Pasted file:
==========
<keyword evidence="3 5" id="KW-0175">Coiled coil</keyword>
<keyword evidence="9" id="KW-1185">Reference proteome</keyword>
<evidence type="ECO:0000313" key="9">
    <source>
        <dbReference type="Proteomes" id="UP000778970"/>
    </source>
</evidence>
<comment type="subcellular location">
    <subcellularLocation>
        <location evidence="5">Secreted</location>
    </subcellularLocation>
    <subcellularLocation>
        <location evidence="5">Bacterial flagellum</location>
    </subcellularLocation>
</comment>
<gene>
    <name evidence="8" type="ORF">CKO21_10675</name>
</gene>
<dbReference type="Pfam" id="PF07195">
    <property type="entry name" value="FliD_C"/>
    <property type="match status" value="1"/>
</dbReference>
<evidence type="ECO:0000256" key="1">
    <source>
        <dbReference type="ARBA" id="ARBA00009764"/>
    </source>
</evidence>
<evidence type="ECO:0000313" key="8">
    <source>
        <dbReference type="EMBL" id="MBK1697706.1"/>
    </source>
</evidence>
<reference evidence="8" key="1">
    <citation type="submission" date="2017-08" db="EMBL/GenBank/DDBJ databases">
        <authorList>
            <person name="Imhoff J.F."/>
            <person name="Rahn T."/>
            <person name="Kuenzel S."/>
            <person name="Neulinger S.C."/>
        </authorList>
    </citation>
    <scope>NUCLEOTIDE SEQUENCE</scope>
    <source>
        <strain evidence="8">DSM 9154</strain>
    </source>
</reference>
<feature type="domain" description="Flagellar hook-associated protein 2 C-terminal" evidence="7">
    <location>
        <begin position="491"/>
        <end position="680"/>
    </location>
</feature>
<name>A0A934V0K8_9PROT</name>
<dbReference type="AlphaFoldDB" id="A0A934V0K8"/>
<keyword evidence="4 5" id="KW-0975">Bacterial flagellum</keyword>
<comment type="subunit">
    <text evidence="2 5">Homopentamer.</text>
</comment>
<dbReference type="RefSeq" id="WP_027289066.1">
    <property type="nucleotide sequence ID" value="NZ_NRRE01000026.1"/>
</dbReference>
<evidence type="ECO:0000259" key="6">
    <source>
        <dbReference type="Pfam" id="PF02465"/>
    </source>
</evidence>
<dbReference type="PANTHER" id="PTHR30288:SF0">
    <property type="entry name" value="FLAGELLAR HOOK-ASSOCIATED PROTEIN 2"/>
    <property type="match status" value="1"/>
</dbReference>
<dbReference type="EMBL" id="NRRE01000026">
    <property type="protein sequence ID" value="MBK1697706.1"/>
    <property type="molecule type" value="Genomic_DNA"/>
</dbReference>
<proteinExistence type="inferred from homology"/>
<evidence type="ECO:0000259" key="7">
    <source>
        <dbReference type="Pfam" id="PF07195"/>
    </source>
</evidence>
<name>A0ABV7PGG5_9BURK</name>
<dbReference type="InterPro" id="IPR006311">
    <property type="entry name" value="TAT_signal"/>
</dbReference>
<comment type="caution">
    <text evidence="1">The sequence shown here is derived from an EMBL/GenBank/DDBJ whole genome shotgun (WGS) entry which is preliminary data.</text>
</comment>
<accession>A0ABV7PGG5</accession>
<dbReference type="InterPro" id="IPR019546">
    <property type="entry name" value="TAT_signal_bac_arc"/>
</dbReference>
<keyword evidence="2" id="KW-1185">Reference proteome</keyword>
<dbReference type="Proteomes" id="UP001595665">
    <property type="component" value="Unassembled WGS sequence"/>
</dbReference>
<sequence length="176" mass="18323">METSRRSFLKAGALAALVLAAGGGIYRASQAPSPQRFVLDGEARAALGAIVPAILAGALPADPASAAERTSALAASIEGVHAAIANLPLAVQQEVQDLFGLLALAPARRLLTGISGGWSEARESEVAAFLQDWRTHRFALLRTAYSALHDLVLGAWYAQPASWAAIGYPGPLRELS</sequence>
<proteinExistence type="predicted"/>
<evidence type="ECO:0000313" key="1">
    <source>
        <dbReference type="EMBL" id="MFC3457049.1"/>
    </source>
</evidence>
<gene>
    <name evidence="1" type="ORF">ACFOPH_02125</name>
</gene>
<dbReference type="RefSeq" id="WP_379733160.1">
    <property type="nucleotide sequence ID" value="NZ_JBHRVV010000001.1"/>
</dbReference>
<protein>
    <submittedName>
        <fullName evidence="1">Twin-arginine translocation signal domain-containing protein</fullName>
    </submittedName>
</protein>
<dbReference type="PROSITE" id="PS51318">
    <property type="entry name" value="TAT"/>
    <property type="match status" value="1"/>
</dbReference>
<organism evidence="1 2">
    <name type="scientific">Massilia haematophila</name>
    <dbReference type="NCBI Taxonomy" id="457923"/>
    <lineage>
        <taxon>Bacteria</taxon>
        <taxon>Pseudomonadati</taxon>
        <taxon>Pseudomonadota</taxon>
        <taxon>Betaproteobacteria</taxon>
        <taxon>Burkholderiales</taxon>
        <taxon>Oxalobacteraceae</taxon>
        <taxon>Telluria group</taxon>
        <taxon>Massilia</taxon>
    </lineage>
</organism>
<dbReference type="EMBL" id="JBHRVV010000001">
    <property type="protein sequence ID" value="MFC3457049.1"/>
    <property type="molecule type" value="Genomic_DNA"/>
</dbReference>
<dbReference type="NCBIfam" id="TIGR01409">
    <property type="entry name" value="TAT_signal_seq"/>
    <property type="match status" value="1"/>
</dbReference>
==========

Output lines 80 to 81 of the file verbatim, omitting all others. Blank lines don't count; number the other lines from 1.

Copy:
</evidence>
<name>A0ABV7PGG5_9BURK</name>